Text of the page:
Pohjankylä school discovered that increasing physical activity during school days has increased also student participation and activity. Students communicate and collaborate more, as well. Exercise has also had a positive impact on student motivation.

Examples of providing more variety in physical exercise

The school yard is equipped with a variety of state of the art exercise equipment. The yard is divided into sections of different colors and materials. This allows children to use all of their senses in learning what to do in each section. Every child is able to use the yard and equipment independently.

Teachers of all subjects should make extensive use of the gym, such as active-based math or mother tongue and literature lessons. Don't be afraid of trying new things!

Students become more physically active and participate more if they get to be an active part of everyday errands. You shouldn't hand students a pre-made plan but instead provide them a chance to work with the staff – clean, go to the store and attend their daily jogs.

Combining technology and physical exercise
Ristiina school has focused on increasing opportunities for physical exercise with technology.

Examples of simple ways to combine technology and physical exercise

Students can film instructional videos for the school gym used with QR codes. They can also design exercise tips, programs and videos to be used without equipment. These can be put up in the classroom or hallways.

Students can design and film a dance choreography. Other classes should watch and learn the dance. This provides a way for the entire classroom or school to dance along to a student-made choreography.

Heart rate monitors proved to provide motivation at Ristiina. Almost every junior high school class used them during PE classes. The school used Polar GoFit and the classroom could track heart rates from a monitor on the gym wall. Students were motivated to remain in a specific heart rate range and those students who were the least active were especially inspired by the innovation.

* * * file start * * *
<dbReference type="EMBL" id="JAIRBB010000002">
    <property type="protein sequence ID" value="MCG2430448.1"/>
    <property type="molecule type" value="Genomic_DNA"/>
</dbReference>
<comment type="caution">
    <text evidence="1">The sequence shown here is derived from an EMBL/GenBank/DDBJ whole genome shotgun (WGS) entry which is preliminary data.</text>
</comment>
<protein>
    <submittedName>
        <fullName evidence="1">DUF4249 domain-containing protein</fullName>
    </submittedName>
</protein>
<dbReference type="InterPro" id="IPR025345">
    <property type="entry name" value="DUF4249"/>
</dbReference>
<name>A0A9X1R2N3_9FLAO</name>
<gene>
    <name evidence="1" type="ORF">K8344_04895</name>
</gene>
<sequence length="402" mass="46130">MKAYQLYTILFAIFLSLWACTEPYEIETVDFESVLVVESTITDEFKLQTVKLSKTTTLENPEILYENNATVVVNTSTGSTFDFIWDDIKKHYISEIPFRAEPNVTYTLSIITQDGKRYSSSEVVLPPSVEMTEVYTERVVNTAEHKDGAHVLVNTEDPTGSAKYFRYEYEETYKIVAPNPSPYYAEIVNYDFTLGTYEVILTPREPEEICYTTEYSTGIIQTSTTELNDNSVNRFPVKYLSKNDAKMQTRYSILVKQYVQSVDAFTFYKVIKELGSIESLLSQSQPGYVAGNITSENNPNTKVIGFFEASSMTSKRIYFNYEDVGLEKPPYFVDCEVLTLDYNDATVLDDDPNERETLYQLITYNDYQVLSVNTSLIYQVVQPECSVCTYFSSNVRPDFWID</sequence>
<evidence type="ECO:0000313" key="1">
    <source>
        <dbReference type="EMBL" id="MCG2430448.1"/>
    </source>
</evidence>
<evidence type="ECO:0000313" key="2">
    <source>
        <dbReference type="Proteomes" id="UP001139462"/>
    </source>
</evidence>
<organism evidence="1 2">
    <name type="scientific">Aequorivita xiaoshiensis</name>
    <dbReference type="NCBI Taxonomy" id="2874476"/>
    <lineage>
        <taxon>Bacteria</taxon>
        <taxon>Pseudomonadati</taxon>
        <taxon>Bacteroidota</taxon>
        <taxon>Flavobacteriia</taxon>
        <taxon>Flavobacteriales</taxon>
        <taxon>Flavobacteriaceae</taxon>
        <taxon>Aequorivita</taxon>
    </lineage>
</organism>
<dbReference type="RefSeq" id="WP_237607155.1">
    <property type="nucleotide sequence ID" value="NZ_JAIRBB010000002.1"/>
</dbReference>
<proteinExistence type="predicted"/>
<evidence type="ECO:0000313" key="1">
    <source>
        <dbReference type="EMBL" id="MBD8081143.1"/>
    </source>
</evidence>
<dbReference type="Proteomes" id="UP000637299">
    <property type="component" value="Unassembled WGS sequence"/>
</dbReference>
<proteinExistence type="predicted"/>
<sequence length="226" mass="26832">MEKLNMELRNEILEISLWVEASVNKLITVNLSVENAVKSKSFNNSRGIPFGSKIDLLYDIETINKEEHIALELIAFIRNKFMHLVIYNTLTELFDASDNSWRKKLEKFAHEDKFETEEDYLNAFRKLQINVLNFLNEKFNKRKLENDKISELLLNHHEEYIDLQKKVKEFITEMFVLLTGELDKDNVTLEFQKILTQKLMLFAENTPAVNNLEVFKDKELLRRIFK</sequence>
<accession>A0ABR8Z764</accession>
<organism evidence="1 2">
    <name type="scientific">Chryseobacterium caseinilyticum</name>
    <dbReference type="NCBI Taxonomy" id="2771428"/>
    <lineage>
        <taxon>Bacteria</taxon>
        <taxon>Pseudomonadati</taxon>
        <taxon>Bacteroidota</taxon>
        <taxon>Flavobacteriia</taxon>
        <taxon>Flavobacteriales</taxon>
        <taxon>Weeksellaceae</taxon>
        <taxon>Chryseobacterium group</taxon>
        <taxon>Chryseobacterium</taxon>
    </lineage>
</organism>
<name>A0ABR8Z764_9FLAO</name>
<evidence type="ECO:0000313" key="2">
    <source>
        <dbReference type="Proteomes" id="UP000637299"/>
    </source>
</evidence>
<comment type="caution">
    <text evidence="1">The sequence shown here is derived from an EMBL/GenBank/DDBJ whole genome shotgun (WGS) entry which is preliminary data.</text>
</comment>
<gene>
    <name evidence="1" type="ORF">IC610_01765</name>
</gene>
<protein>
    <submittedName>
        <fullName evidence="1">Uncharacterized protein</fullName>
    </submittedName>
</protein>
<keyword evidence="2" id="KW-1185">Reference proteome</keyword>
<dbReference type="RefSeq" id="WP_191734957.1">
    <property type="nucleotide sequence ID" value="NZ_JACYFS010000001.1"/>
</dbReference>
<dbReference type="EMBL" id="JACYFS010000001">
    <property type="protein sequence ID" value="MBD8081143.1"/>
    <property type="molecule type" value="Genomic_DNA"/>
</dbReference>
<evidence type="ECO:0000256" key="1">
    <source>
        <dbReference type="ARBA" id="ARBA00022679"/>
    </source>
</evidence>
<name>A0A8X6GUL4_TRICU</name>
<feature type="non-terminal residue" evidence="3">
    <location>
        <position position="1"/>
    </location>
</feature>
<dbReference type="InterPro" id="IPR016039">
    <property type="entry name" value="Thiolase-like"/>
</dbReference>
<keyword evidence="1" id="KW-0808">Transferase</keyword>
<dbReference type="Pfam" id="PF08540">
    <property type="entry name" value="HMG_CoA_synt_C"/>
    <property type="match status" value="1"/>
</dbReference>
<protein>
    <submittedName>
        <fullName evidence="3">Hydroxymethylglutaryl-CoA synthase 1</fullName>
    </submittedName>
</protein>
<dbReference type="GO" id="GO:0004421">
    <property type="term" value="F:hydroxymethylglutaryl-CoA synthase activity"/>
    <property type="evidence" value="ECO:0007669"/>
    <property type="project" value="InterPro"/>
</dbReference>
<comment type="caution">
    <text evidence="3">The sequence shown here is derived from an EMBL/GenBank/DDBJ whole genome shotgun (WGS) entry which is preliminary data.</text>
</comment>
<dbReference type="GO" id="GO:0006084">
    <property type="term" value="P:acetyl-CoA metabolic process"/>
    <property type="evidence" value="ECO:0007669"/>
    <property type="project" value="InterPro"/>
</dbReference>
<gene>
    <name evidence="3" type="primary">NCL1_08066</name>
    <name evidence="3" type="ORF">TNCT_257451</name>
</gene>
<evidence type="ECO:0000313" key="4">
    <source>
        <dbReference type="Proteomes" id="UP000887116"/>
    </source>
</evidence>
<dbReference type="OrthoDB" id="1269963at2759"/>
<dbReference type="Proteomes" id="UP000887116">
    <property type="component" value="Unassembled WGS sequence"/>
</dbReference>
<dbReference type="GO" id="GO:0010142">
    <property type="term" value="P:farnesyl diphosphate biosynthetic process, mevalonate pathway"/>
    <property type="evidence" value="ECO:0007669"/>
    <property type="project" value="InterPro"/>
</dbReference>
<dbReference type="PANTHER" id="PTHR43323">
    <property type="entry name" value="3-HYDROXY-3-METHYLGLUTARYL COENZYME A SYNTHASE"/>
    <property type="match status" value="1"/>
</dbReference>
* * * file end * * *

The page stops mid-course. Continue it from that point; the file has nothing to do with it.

Technology can also help students in learning a specific skill. During gymnastics, you can use slow-motion camera with an iPad (O' See and Video Delay) as well as moves and tricks with Coaches Eye iPad app. When students get to see their performance, they can self-correct more easily.

Increasing student activity
Hauho comprehensive school at Hämeenlinna is a great example of a creative and bold yard design. The students and school staff have collaborated in creating an inviting environment for physical activity.

Hauho comprehensive school built a skate park, beach volley field, an arena for ballgames, a self-made skating rink, mobile hobby horse station, traditional climbing and gymnastics equipment, a parkour track, a teepee and a sandbox in the school yard. Students and teachers built some of these.

Becoming a School on the Move one step at a time
Recess activity was the first step on Hansakallio school's journey towards being a School on the Move.

To this day, about 400 students have participated in active recesses. The school has slowly expanded active-based methods to reach the classrooms and lessons over these four years.

The school has consulted students in order to transform the classrooms. Change is always painful and adding movement to lessons is a learning process both for the students and teachers. Teachers have reported that movement in class has been especially beneficial to restless students and, all in all, everyone is happier at school nowadays.

Interested?
If you are interested in the Schools on the Move program, please contact program leader Antti Blom at the Finnish National Agency for Education below:

Antti Blom
antti.blom@oph.fi.

You can get more information about Schools on the Move from the program’s homepage.

Spread of the innovation